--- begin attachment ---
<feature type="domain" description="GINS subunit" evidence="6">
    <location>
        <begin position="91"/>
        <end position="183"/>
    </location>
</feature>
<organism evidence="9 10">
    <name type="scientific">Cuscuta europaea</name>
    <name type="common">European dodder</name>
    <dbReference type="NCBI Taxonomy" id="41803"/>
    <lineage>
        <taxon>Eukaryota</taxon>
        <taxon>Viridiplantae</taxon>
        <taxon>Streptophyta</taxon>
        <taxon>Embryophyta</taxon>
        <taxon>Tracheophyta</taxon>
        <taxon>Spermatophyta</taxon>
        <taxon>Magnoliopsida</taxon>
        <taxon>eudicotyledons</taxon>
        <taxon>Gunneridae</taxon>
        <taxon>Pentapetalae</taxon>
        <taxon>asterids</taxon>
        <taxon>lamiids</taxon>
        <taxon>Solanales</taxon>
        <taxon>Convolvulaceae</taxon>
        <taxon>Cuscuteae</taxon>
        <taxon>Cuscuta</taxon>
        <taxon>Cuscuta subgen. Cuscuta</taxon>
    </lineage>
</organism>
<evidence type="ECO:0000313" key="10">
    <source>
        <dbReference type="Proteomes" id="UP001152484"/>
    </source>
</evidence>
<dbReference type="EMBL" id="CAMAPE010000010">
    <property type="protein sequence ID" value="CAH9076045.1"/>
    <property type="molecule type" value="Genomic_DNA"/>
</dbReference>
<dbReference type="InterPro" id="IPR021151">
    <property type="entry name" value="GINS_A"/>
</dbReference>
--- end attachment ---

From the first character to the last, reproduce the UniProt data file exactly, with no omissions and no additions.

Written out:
<feature type="domain" description="GINS subunit" evidence="6">
    <location>
        <begin position="91"/>
        <end position="183"/>
    </location>
</feature>
<organism evidence="9 10">
    <name type="scientific">Cuscuta europaea</name>
    <name type="common">European dodder</name>
    <dbReference type="NCBI Taxonomy" id="41803"/>
    <lineage>
        <taxon>Eukaryota</taxon>
        <taxon>Viridiplantae</taxon>
        <taxon>Streptophyta</taxon>
        <taxon>Embryophyta</taxon>
        <taxon>Tracheophyta</taxon>
        <taxon>Spermatophyta</taxon>
        <taxon>Magnoliopsida</taxon>
        <taxon>eudicotyledons</taxon>
        <taxon>Gunneridae</taxon>
        <taxon>Pentapetalae</taxon>
        <taxon>asterids</taxon>
        <taxon>lamiids</taxon>
        <taxon>Solanales</taxon>
        <taxon>Convolvulaceae</taxon>
        <taxon>Cuscuteae</taxon>
        <taxon>Cuscuta</taxon>
        <taxon>Cuscuta subgen. Cuscuta</taxon>
    </lineage>
</organism>
<evidence type="ECO:0000313" key="10">
    <source>
        <dbReference type="Proteomes" id="UP001152484"/>
    </source>
</evidence>
<dbReference type="EMBL" id="CAMAPE010000010">
    <property type="protein sequence ID" value="CAH9076045.1"/>
    <property type="molecule type" value="Genomic_DNA"/>
</dbReference>
<dbReference type="InterPro" id="IPR021151">
    <property type="entry name" value="GINS_A"/>
</dbReference>